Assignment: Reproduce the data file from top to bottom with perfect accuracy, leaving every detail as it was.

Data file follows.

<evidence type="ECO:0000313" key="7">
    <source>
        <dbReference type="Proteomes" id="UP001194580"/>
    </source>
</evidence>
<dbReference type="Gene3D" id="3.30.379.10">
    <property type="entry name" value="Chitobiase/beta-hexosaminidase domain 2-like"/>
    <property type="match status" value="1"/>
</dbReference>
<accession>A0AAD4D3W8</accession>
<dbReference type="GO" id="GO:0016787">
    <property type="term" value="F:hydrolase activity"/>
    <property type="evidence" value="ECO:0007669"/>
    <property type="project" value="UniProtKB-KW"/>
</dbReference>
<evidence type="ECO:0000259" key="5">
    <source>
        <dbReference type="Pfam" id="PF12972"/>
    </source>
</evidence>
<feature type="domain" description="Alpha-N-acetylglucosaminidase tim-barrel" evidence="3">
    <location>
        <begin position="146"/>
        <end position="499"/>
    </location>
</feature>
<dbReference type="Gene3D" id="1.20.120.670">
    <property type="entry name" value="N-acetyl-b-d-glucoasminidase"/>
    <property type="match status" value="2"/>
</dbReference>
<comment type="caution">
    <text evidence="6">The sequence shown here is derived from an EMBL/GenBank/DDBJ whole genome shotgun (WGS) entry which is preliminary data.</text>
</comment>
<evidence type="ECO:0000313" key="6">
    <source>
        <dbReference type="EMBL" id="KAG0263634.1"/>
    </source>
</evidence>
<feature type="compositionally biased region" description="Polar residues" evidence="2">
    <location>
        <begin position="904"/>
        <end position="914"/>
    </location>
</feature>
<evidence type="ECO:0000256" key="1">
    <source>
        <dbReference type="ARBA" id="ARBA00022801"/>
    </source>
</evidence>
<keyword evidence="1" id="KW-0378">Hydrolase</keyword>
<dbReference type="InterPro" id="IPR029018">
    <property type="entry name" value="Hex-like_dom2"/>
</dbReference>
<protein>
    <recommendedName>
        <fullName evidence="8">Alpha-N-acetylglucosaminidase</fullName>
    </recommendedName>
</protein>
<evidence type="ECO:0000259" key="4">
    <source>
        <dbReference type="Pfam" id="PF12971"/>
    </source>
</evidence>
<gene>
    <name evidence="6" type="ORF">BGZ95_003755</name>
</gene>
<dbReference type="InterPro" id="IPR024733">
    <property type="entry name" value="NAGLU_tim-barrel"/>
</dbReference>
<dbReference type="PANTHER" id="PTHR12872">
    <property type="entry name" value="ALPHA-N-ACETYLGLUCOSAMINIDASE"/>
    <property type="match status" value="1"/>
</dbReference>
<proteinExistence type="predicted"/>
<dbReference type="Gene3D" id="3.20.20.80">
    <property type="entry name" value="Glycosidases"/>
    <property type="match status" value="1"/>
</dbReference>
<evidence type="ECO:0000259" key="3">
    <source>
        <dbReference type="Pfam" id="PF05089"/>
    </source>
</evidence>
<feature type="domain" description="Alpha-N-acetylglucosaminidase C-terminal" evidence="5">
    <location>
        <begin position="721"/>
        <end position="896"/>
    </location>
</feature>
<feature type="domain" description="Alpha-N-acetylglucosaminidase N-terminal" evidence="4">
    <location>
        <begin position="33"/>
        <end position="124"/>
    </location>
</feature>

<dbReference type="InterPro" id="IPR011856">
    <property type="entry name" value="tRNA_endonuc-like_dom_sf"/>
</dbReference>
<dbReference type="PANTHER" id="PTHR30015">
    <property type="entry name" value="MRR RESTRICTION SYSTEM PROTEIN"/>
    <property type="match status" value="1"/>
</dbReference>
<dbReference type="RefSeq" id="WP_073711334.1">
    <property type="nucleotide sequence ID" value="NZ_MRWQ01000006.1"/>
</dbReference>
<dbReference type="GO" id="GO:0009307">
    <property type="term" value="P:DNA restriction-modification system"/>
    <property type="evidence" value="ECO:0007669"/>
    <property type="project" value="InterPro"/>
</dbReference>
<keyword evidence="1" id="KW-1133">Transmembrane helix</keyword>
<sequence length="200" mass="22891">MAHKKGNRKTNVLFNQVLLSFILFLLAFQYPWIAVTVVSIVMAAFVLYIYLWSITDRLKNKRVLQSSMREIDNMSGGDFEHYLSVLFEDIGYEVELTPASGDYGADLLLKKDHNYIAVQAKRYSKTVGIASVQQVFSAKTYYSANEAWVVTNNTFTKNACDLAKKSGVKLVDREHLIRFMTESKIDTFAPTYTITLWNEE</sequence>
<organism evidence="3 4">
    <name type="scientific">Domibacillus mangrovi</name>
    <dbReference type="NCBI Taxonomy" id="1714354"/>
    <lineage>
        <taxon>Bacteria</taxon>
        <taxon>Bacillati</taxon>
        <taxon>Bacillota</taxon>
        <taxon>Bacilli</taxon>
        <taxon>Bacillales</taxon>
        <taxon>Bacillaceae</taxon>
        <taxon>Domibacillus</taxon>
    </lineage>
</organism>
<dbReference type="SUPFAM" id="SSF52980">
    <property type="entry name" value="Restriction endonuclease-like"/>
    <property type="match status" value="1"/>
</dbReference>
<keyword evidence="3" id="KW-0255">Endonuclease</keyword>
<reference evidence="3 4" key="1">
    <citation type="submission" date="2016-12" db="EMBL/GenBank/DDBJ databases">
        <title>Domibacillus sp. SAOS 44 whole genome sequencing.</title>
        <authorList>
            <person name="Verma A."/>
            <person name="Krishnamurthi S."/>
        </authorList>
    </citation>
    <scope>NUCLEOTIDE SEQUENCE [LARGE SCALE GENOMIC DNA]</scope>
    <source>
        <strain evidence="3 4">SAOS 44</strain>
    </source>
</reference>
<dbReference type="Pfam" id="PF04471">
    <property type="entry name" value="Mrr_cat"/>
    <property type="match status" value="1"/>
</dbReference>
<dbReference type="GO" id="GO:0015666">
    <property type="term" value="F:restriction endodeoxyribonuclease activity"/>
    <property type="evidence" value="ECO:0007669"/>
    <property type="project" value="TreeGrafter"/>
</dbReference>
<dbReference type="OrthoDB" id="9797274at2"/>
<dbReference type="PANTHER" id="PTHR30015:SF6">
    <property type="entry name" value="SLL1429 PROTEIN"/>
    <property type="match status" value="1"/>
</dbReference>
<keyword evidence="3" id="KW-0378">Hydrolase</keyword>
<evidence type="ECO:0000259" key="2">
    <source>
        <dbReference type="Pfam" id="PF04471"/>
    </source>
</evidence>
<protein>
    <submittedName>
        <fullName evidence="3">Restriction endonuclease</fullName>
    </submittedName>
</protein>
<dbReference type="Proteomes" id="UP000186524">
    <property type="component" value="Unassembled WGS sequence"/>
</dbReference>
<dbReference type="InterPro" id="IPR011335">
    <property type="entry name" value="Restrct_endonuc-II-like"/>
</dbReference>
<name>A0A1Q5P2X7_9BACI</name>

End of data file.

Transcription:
<evidence type="ECO:0000313" key="7">
    <source>
        <dbReference type="Proteomes" id="UP001194580"/>
    </source>
</evidence>
<dbReference type="Gene3D" id="3.30.379.10">
    <property type="entry name" value="Chitobiase/beta-hexosaminidase domain 2-like"/>
    <property type="match status" value="1"/>
</dbReference>
<accession>A0AAD4D3W8</accession>
<dbReference type="GO" id="GO:0016787">
    <property type="term" value="F:hydrolase activity"/>
    <property type="evidence" value="ECO:0007669"/>
    <property type="project" value="UniProtKB-KW"/>
</dbReference>
<evidence type="ECO:0000259" key="5">
    <source>
        <dbReference type="Pfam" id="PF12972"/>
    </source>
</evidence>
<feature type="domain" description="Alpha-N-acetylglucosaminidase tim-barrel" evidence="3">
    <location>
        <begin position="146"/>
        <end position="499"/>
    </location>
</feature>
<dbReference type="Gene3D" id="1.20.120.670">
    <property type="entry name" value="N-acetyl-b-d-glucoasminidase"/>
    <property type="match status" value="2"/>
</dbReference>
<comment type="caution">
    <text evidence="6">The sequence shown here is derived from an EMBL/GenBank/DDBJ whole genome shotgun (WGS) entry which is preliminary data.</text>
</comment>
<evidence type="ECO:0000313" key="6">
    <source>
        <dbReference type="EMBL" id="KAG0263634.1"/>
    </source>
</evidence>
<feature type="compositionally biased region" description="Polar residues" evidence="2">
    <location>
        <begin position="904"/>
        <end position="914"/>
    </location>
</feature>
<evidence type="ECO:0000256" key="1">
    <source>
        <dbReference type="ARBA" id="ARBA00022801"/>
    </source>
</evidence>
<keyword evidence="1" id="KW-0378">Hydrolase</keyword>
<dbReference type="InterPro" id="IPR029018">
    <property type="entry name" value="Hex-like_dom2"/>
</dbReference>
<protein>
    <recommendedName>
        <fullName evidence="8">Alpha-N-acetylglucosaminidase</fullName>
    </recommendedName>
</protein>
<evidence type="ECO:0000259" key="4">
    <source>
        <dbReference type="Pfam" id="PF12971"/>
    </source>
</evidence>
<gene>
    <name evidence="6" type="ORF">BGZ95_003755</name>
</gene>
<dbReference type="InterPro" id="IPR024733">
    <property type="entry name" value="NAGLU_tim-barrel"/>
</dbReference>
<dbReference type="PANTHER" id="PTHR12872">
    <property type="entry name" value="ALPHA-N-ACETYLGLUCOSAMINIDASE"/>
    <property type="match status" value="1"/>
</dbReference>
<proteinExistence type="predicted"/>
<dbReference type="Gene3D" id="3.20.20.80">
    <property type="entry name" value="Glycosidases"/>
    <property type="match status" value="1"/>
</dbReference>
<evidence type="ECO:0000259" key="3">
    <source>
        <dbReference type="Pfam" id="PF05089"/>
    </source>
</evidence>
<feature type="domain" description="Alpha-N-acetylglucosaminidase C-terminal" evidence="5">
    <location>
        <begin position="721"/>
        <end position="896"/>
    </location>
</feature>
<feature type="domain" description="Alpha-N-acetylglucosaminidase N-terminal" evidence="4">
    <location>
        <begin position="33"/>
        <end position="124"/>
    </location>
</feature>

<dbReference type="InterPro" id="IPR011856">
    <property type="entry name" value="tRNA_endonuc-like_dom_sf"/>
</dbReference>
<dbReference type="PANTHER" id="PTHR30015">
    <property type="entry name" value="MRR RESTRICTION SYSTEM PROTEIN"/>
    <property type="match status" value="1"/>
</dbReference>
<dbReference type="RefSeq" id="WP_073711334.1">
    <property type="nucleotide sequence ID" value="NZ_MRWQ01000006.1"/>
</dbReference>
<dbReference type="GO" id="GO:0009307">
    <property type="term" value="P:DNA restriction-modification system"/>
    <property type="evidence" value="ECO:0007669"/>
    <property type="project" value="InterPro"/>
</dbReference>
<keyword evidence="1" id="KW-1133">Transmembrane helix</keyword>
<sequence length="200" mass="22891">MAHKKGNRKTNVLFNQVLLSFILFLLAFQYPWIAVTVVSIVMAAFVLYIYLWSITDRLKNKRVLQSSMREIDNMSGGDFEHYLSVLFEDIGYEVELTPASGDYGADLLLKKDHNYIAVQAKRYSKTVGIASVQQVFSAKTYYSANEAWVVTNNTFTKNACDLAKKSGVKLVDREHLIRFMTESKIDTFAPTYTITLWNEE</sequence>
<organism evidence="3 4">
    <name type="scientific">Domibacillus mangrovi</name>
    <dbReference type="NCBI Taxonomy" id="1714354"/>
    <lineage>
        <taxon>Bacteria</taxon>
        <taxon>Bacillati</taxon>
        <taxon>Bacillota</taxon>
        <taxon>Bacilli</taxon>
        <taxon>Bacillales</taxon>
        <taxon>Bacillaceae</taxon>
        <taxon>Domibacillus</taxon>
    </lineage>
</organism>
<dbReference type="SUPFAM" id="SSF52980">
    <property type="entry name" value="Restriction endonuclease-like"/>
    <property type="match status" value="1"/>
</dbReference>
<keyword evidence="3" id="KW-0255">Endonuclease</keyword>
<reference evidence="3 4" key="1">
    <citation type="submission" date="2016-12" db="EMBL/GenBank/DDBJ databases">
        <title>Domibacillus sp. SAOS 44 whole genome sequencing.</title>
        <authorList>
            <person name="Verma A."/>
            <person name="Krishnamurthi S."/>
        </authorList>
    </citation>
    <scope>NUCLEOTIDE SEQUENCE [LARGE SCALE GENOMIC DNA]</scope>
    <source>
        <strain evidence="3 4">SAOS 44</strain>
    </source>
</reference>
<dbReference type="Pfam" id="PF04471">
    <property type="entry name" value="Mrr_cat"/>
    <property type="match status" value="1"/>
</dbReference>
<dbReference type="GO" id="GO:0015666">
    <property type="term" value="F:restriction endodeoxyribonuclease activity"/>
    <property type="evidence" value="ECO:0007669"/>
    <property type="project" value="TreeGrafter"/>
</dbReference>
<dbReference type="OrthoDB" id="9797274at2"/>
<dbReference type="PANTHER" id="PTHR30015:SF6">
    <property type="entry name" value="SLL1429 PROTEIN"/>
    <property type="match status" value="1"/>
</dbReference>
<keyword evidence="3" id="KW-0378">Hydrolase</keyword>
<evidence type="ECO:0000259" key="2">
    <source>
        <dbReference type="Pfam" id="PF04471"/>
    </source>
</evidence>
<protein>
    <submittedName>
        <fullName evidence="3">Restriction endonuclease</fullName>
    </submittedName>
</protein>
<dbReference type="Proteomes" id="UP000186524">
    <property type="component" value="Unassembled WGS sequence"/>
</dbReference>
<dbReference type="InterPro" id="IPR011335">
    <property type="entry name" value="Restrct_endonuc-II-like"/>
</dbReference>
<name>A0A1Q5P2X7_9BACI</name>